New Sherwood

St. Francis Xavier on evangelism

StFrancisXavierBaptizing
As today is the feast of St. Francis Xavier, one of the Church’s greatest missionaries, I thought perhaps we should let him instruct us on the basics of Catholic evangelism:

“In the space of one month I made Christians of more than ten thousand. This is the method I have followed. As soon as I arrived in any heathen village where they had sent for me to give baptism, I gave orders for all, men, women, and children, to be collected in one place. Then, beginning with the first elements of the Christian faith, I taught them there is one God — Father, Son, and Holy Ghost; and at the same time, calling on The three divine Persons and One God, I made them each make three times the sign of the Cross; then, putting on a surplice, I began to recite in a loud voice and in their own language the form of general Confession, the Apostles’ Creed, the ten Commandments, the Lord’s Prayer, the Ave Maria, and the Salve Regina. Two years ago I translated all these prayers into the language of the country, and learned them by heart. I recited them so that all of every age and condition followed me in them. Then I began to explain shortly the articles of the Creed and the Ten Commandments in the language of the country.

Where the people appeared to me sufficiently instructed to receive baptism, I ordered them all to ask God’s pardon publicly for the sins of their past life, and to do this with a loud voice and in the presence of their neighbours still hostile to the Christian religion, in order to touch the hearts of the heathen and confirm the faith of the good. All the heathen are filled with admiration at the holiness of the law of God, and express the greatest shame at having lived so long in ignorance of the true God. They willingly hear about the mysteries and rules of the Christian religion, and treat me, poor sinner as I am, with the greatest respect. Many, however, put away from them with hardness of heart the truth which they well know. When I have done my instruction, I ask one by one all those who desire baptism if they believe without hesitation in each of the articles of the faith. All immediately, holding their arms in the form of the Cross, declare with one voice that they believe all entirely.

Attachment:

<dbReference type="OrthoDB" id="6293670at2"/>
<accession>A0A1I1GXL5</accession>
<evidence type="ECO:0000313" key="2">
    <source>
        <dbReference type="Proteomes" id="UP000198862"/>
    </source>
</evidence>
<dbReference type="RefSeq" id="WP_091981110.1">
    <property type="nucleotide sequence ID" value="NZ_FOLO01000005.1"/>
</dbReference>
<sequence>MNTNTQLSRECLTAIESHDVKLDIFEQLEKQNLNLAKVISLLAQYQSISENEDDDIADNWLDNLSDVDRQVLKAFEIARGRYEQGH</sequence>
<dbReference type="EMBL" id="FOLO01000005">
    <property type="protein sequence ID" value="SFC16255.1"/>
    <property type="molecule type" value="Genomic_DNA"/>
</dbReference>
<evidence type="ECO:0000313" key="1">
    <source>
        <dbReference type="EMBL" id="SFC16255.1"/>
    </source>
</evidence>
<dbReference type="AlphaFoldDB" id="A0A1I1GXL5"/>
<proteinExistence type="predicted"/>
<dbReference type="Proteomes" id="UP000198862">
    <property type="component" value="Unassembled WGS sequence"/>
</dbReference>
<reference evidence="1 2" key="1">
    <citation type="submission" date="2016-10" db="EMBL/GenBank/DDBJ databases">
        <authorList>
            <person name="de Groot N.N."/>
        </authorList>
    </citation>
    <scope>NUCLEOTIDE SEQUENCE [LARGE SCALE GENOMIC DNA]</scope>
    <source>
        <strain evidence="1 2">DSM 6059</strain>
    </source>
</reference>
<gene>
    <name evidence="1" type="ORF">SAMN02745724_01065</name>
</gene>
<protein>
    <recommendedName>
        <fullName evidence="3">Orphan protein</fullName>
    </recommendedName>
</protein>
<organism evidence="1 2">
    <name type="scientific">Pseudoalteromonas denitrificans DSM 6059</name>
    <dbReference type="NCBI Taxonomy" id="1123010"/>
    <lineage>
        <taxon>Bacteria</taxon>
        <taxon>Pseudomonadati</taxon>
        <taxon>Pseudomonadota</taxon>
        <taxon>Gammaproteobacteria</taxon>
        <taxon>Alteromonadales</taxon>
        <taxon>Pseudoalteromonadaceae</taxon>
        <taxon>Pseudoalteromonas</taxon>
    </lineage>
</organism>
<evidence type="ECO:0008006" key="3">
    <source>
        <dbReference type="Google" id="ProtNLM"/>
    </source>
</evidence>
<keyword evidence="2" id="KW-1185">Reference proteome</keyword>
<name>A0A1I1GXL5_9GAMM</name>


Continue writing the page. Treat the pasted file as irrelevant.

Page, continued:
Then at last I baptize them in due form, and I give to each his name written on a ticket. After their baptism the new Christians go back to their houses and bring me their wives and families for baptism. When all are baptized I order all the temples of their false gods to be destroyed and all the idols to be broken in pieces. I can give you no idea of the joy I feel in seeing this done, witnessing the destruction of the idols by the very people who but lately adored them. In all the towns and villages I leave the Christian doctrine in writing in the language of the country, and I prescribe at the same time the manner in which it is to be taught in the morning and evening schools. When I have done all this in one place, I pass to another, and so on successively to the rest. In this way I go all round the country, bringing the natives into the fold of Jesus Christ, and the joy that I feel in this is far too great to be expressed in a letter, or even by word of mouth.”

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December 4, 2013 - Posted by | Catholic Faith, Catholicism

6 Comments »

  1. My favorite passage:

    “When all are baptized I order all the temples of their false gods to be destroyed and all the idols to be broken in pieces. I can give you no idea of the joy I feel in seeing this done, witnessing the destruction of the idols by the very people who but lately adored them.”

    :-)

    Comment by Blogmaster | December 4, 2013 | Reply

  2. Homerun! I’ve got your dialogue and openness right here: I open the dialogue by opening the Scriptures, and you complete the dialogue by saying Amen and Credo. ;)

    Comment by Codgitator (Cadgertator) | December 4, 2013 | Reply

  3. Beautiful, isn’t it?

    Comment by Blogmaster | December 4, 2013 | Reply

  4. There is one small bit in this account that might be easily overlooked. St. Francis Xavier begins by noting that these are people who “had sent for me to give baptism.” He wasn’t going into places that knew nothing about the Christian missionaries and then rounding up the “heathens” for instruction and baptism. These were places where the natives had heard of him or his fellow missionaries in some way left unmentioned, and *asked* him to come and baptize them. That is the context for all that follows in St. Francis’s account.

    Comment by Michelle | December 5, 2013 | Reply

  5. Actually, Michelle, I think the people who sent for him are more likely to have been colonial government officials. Those who still had to be taught the first elements of the Christian faith are not going to be asking for baptism. But either way, it’s beside the point if you have been following our previous discussions about Pope Francis and evangelism. The point is that true evangelism requires: 1) the teaching of orthodox doctrine; 2) a call to repentance; and 3) repudiation of false beliefs – all of which Pope Francis undermines in EG.

    Comment by Blogmaster | December 5, 2013 | Reply

  6. […] the following data reflect the fact that winter is not over yet, and that, more important, perhaps the “Old Evangelization” wasn’t so bad, after all. I have previously drawn attention to such trends, and I think the […]

    Pingback by It’s the oikonomia, stupid… | FideCogitActio : "Omnis per gratiam" fidescogitactio @ gmail . com | February 14, 2014 | Reply


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